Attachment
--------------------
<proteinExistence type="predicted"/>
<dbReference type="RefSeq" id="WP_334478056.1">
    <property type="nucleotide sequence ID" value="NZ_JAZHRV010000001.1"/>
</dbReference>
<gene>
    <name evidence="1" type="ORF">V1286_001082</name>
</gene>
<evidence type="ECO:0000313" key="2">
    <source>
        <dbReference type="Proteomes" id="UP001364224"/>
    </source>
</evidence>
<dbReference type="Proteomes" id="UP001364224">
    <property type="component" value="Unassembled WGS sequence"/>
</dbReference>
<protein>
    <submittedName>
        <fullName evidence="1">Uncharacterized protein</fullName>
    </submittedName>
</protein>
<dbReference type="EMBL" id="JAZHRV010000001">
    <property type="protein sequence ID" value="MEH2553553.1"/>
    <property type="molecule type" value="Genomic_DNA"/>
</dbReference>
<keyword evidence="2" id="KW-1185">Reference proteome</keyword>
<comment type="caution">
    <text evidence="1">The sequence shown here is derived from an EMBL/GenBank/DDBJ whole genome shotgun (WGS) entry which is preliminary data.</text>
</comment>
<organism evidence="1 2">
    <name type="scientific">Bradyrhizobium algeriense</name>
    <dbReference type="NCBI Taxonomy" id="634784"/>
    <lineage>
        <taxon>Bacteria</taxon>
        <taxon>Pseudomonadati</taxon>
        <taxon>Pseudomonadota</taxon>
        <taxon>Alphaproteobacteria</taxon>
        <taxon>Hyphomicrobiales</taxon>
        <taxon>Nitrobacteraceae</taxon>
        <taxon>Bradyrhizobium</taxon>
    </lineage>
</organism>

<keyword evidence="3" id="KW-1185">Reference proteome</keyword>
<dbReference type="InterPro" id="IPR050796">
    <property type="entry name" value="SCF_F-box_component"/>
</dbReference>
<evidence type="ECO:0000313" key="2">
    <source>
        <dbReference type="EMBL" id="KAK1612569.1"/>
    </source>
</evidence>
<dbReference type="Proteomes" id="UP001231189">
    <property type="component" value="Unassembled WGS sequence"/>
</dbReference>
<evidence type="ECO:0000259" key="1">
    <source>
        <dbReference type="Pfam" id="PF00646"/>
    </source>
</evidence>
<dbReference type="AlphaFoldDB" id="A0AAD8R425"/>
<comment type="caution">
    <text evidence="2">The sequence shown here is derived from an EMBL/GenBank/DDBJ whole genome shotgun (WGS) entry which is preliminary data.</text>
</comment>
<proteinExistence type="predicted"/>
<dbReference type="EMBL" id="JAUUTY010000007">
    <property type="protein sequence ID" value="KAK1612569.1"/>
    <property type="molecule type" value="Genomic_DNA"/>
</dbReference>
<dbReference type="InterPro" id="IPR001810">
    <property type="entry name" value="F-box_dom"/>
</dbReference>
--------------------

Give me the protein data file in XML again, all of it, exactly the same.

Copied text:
<proteinExistence type="predicted"/>
<dbReference type="RefSeq" id="WP_334478056.1">
    <property type="nucleotide sequence ID" value="NZ_JAZHRV010000001.1"/>
</dbReference>
<gene>
    <name evidence="1" type="ORF">V1286_001082</name>
</gene>
<evidence type="ECO:0000313" key="2">
    <source>
        <dbReference type="Proteomes" id="UP001364224"/>
    </source>
</evidence>
<dbReference type="Proteomes" id="UP001364224">
    <property type="component" value="Unassembled WGS sequence"/>
</dbReference>
<protein>
    <submittedName>
        <fullName evidence="1">Uncharacterized protein</fullName>
    </submittedName>
</protein>
<dbReference type="EMBL" id="JAZHRV010000001">
    <property type="protein sequence ID" value="MEH2553553.1"/>
    <property type="molecule type" value="Genomic_DNA"/>
</dbReference>
<keyword evidence="2" id="KW-1185">Reference proteome</keyword>
<comment type="caution">
    <text evidence="1">The sequence shown here is derived from an EMBL/GenBank/DDBJ whole genome shotgun (WGS) entry which is preliminary data.</text>
</comment>
<organism evidence="1 2">
    <name type="scientific">Bradyrhizobium algeriense</name>
    <dbReference type="NCBI Taxonomy" id="634784"/>
    <lineage>
        <taxon>Bacteria</taxon>
        <taxon>Pseudomonadati</taxon>
        <taxon>Pseudomonadota</taxon>
        <taxon>Alphaproteobacteria</taxon>
        <taxon>Hyphomicrobiales</taxon>
        <taxon>Nitrobacteraceae</taxon>
        <taxon>Bradyrhizobium</taxon>
    </lineage>
</organism>

<keyword evidence="3" id="KW-1185">Reference proteome</keyword>
<dbReference type="InterPro" id="IPR050796">
    <property type="entry name" value="SCF_F-box_component"/>
</dbReference>
<evidence type="ECO:0000313" key="2">
    <source>
        <dbReference type="EMBL" id="KAK1612569.1"/>
    </source>
</evidence>
<dbReference type="Proteomes" id="UP001231189">
    <property type="component" value="Unassembled WGS sequence"/>
</dbReference>
<evidence type="ECO:0000259" key="1">
    <source>
        <dbReference type="Pfam" id="PF00646"/>
    </source>
</evidence>
<dbReference type="AlphaFoldDB" id="A0AAD8R425"/>
<comment type="caution">
    <text evidence="2">The sequence shown here is derived from an EMBL/GenBank/DDBJ whole genome shotgun (WGS) entry which is preliminary data.</text>
</comment>
<proteinExistence type="predicted"/>
<dbReference type="EMBL" id="JAUUTY010000007">
    <property type="protein sequence ID" value="KAK1612569.1"/>
    <property type="molecule type" value="Genomic_DNA"/>
</dbReference>
<dbReference type="InterPro" id="IPR001810">
    <property type="entry name" value="F-box_dom"/>
</dbReference>